In the thick green rainforest at the triple frontier of Brazil, Paraguay and Argentina, a Muslim Arab community stands accused — yet again — of complicity in international terrorism. So far, investigations have turned up empty, but the community is learning to live with a target on its back. Reporter Kris Kitto and filmmaker Gabrielle Weiss traveled to the area to talk to local leaders and residents about how they maintain normalcy in the face of ongoing accusations.
The chant-like call for Friday's mid-day prayer rings from the loudspeaker, breaking through the humid jungle air. Worshipers file into the shiny, white mosque, chatting in Arabic, Portuguese and Spanish as they take their spots on the soft, blue carpet.
A hush settles over the dome when Sheik Taleb Jomha, the spiritual leader, or imam, enters and climbs to his perch on the altar. He quickly commands the group's attention, leading this community of Muslim Brazilians as they turn towards Mecca and pray.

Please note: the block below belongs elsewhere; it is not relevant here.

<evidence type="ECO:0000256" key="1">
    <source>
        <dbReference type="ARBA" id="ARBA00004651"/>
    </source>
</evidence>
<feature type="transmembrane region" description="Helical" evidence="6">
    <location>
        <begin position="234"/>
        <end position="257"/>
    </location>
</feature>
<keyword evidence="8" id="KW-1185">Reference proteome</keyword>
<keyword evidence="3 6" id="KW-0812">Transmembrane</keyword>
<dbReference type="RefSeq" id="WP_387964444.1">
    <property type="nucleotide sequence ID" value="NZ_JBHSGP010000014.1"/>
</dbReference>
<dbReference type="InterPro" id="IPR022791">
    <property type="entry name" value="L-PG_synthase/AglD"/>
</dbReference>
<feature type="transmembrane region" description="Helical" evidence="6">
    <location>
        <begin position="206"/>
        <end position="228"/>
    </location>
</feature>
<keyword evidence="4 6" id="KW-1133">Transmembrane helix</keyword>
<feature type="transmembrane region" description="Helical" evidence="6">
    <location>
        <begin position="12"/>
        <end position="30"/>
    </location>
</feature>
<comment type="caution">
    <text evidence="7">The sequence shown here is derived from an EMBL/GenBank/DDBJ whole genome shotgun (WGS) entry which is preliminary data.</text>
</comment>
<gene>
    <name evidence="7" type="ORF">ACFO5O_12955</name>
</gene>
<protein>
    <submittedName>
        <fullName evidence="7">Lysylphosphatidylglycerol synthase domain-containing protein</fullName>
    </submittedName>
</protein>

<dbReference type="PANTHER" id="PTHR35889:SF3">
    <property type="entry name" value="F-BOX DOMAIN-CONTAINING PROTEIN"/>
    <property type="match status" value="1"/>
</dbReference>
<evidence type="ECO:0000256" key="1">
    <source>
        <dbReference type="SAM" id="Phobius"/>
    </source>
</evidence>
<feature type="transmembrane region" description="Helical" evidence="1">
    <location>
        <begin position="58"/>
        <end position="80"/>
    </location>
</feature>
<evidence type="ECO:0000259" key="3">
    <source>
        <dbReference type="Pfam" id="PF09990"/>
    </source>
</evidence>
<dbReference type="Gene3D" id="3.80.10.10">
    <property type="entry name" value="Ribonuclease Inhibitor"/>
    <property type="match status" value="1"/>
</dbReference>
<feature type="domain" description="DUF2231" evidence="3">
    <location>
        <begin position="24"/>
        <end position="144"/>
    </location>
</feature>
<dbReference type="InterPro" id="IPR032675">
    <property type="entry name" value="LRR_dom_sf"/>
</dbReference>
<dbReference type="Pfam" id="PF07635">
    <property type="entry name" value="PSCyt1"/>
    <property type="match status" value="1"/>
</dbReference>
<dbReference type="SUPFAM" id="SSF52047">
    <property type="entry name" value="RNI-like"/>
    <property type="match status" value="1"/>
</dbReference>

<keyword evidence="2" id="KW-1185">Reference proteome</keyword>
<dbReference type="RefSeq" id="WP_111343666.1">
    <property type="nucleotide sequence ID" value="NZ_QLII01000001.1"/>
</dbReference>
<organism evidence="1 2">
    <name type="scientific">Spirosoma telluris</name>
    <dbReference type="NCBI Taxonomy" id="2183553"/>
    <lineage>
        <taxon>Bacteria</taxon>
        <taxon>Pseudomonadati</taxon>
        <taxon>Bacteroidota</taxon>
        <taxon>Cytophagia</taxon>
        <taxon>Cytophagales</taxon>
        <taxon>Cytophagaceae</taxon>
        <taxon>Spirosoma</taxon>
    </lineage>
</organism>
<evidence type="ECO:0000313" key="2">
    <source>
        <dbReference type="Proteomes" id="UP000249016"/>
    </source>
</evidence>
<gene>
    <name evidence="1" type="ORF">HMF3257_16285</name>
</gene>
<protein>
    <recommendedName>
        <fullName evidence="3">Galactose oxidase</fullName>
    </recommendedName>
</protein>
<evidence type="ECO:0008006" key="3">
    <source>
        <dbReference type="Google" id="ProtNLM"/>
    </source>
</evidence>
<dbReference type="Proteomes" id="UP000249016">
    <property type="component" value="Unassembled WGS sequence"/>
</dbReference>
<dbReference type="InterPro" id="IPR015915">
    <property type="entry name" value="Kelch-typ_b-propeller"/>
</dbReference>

Reporter: Kris Kitto
Filmmaker: Gabrielle Weiss
Produced by the Pulitzer Center on Crisis Reporting and Azimuth Media.
South America Discussion Series
Presented by: Pulitzer Center on Crisis Reporting / Virginia Quarterly Review
South America : Untold Stories
Journalists Bring their Stories Home
Peru's Petroleum Play
Argentina's "Ghost Train"
November 5 : Washington University in St. Louis
In partnership with Sigma Iota Rho, Washington University's International Studies Honorary Society, International & Area Studies and Latin American Studies